After last week’s focus on the regulars, the story begins to open up to explain more about the situation they find themselves in. Lobos is the governor of Xeros, ‘a planet in the Morok empire’. The Moroks were apparently once a great spacefaring people, now declining into indolence and decadence. What’s amusing about them is that while the show has attempted to make previous aliens, such as the Sensorites or the Menoptra, ‘otherworldly’, the Moroks are basically bureaucrats with silly hair. They’re the kind of aliens Robert Homes creates. Had Holmes written them they would have been funnier, but probably not by that much. If there’s an issue at all, it’s the performance of Richard Shaw that struggles to land the joke.
The native Xerons are angry young men in black turtlenecks, plotting rebellion against the occupying Moroks (who are all weary and middle aged). In the context of 1965, it’s not that hard to read in some sort of satire. They don’t do a lot in this episode, but they are established as being about as effectual freedom fighters as the Moroks are space conquerors – i.e. not at all. Having captured the Doctor, they immediately lose him. So the comedy is that the TARDIS has landed in the middle of the galaxy’s most incompetent war of independence.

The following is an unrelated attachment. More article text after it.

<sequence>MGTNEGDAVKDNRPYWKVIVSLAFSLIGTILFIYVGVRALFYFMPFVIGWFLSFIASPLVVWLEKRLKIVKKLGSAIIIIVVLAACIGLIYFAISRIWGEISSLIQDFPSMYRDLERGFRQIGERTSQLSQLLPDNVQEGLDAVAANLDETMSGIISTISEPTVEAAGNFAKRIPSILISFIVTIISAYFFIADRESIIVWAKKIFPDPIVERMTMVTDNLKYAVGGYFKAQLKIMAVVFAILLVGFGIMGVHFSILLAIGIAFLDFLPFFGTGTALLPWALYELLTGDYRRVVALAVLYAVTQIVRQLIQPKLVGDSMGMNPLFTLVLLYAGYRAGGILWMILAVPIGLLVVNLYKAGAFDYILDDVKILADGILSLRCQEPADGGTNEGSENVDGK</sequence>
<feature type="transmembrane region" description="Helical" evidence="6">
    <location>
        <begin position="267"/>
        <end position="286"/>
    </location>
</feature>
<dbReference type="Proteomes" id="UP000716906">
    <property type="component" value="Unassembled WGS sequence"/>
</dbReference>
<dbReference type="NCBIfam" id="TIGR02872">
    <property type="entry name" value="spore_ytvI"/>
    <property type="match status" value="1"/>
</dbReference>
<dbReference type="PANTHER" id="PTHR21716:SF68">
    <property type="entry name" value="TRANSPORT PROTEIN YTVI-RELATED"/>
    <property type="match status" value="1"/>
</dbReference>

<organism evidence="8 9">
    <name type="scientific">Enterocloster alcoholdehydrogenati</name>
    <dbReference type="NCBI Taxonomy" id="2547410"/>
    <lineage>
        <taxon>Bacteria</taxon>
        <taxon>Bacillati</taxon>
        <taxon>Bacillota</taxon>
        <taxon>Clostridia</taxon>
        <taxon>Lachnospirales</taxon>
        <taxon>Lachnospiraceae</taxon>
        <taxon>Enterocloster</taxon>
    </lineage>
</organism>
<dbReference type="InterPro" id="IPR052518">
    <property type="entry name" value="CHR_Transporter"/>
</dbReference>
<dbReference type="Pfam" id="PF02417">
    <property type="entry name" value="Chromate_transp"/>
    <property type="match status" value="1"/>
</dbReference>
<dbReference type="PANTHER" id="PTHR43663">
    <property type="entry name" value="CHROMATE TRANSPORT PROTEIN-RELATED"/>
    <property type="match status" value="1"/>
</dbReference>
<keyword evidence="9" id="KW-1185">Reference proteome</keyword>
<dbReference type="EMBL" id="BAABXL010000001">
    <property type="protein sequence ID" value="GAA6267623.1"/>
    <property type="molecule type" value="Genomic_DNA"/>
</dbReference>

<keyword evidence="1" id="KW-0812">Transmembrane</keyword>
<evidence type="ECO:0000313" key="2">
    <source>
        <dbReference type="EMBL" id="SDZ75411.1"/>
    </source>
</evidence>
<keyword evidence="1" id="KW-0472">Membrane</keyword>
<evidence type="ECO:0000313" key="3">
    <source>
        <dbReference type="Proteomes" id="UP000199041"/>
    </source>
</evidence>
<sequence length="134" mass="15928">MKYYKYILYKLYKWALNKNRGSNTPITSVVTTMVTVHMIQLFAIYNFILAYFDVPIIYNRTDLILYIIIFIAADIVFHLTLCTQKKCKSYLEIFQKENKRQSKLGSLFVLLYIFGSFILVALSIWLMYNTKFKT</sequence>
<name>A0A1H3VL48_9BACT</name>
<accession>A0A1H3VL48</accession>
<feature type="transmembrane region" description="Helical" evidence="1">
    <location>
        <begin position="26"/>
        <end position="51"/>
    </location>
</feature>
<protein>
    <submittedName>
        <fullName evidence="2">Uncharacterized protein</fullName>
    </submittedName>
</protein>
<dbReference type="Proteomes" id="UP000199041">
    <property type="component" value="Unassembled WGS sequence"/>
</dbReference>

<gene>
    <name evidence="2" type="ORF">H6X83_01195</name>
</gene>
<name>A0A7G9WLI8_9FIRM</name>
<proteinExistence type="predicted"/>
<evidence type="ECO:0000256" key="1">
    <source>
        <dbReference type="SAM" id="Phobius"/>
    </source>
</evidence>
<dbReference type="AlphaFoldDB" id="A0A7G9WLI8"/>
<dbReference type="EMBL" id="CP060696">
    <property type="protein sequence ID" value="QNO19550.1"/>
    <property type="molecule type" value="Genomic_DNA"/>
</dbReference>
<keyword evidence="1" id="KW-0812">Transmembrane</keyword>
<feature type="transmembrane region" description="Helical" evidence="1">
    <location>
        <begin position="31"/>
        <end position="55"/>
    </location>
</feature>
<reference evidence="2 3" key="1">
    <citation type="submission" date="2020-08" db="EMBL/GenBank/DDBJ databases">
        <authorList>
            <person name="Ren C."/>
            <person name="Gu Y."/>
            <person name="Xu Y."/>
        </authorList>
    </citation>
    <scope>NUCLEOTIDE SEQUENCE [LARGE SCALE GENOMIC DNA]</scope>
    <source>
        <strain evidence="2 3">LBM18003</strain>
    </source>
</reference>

In the middle of this half-arsed struggle, the real danger to the TARDIS crew is the threat of becoming exhibits in the museum. Changing the future is at least explicitly stated as their aim. But they’re about as competent at this as the Xerons and the Moroks are in achieving their goals. The regulars spend their first scene mucking around – it seems half improvised as William Russell waves a space gun about making pew pew noises, and Hartnell meanders his way through the script. There’s some business about a lost button, and then some laboured gags about trying to find the way out when all the corridors look the same. It’s charming because this team is so likeable, but the audience probably sympathises with Barbara as she sighs, ‘We’re just going round and round in circles.’
Towards the end of the episode, the Doctor is captured by the Moroks, and quizzed by Lobos. These are the scenes where Hartnell excels – one on one, a battle of wits. He was great in the courtroom on Marinus, and against Koquillion, and he’s magnificent here. Lit beautifully, face partly in shadow, oozing icy disdain, he mocks and outfoxes Lobos. It’s the high point of an episode which with its rebels vs invaders plot, bureaucratic baddies and endless corridors almost feels seminal.
Next episode: The Search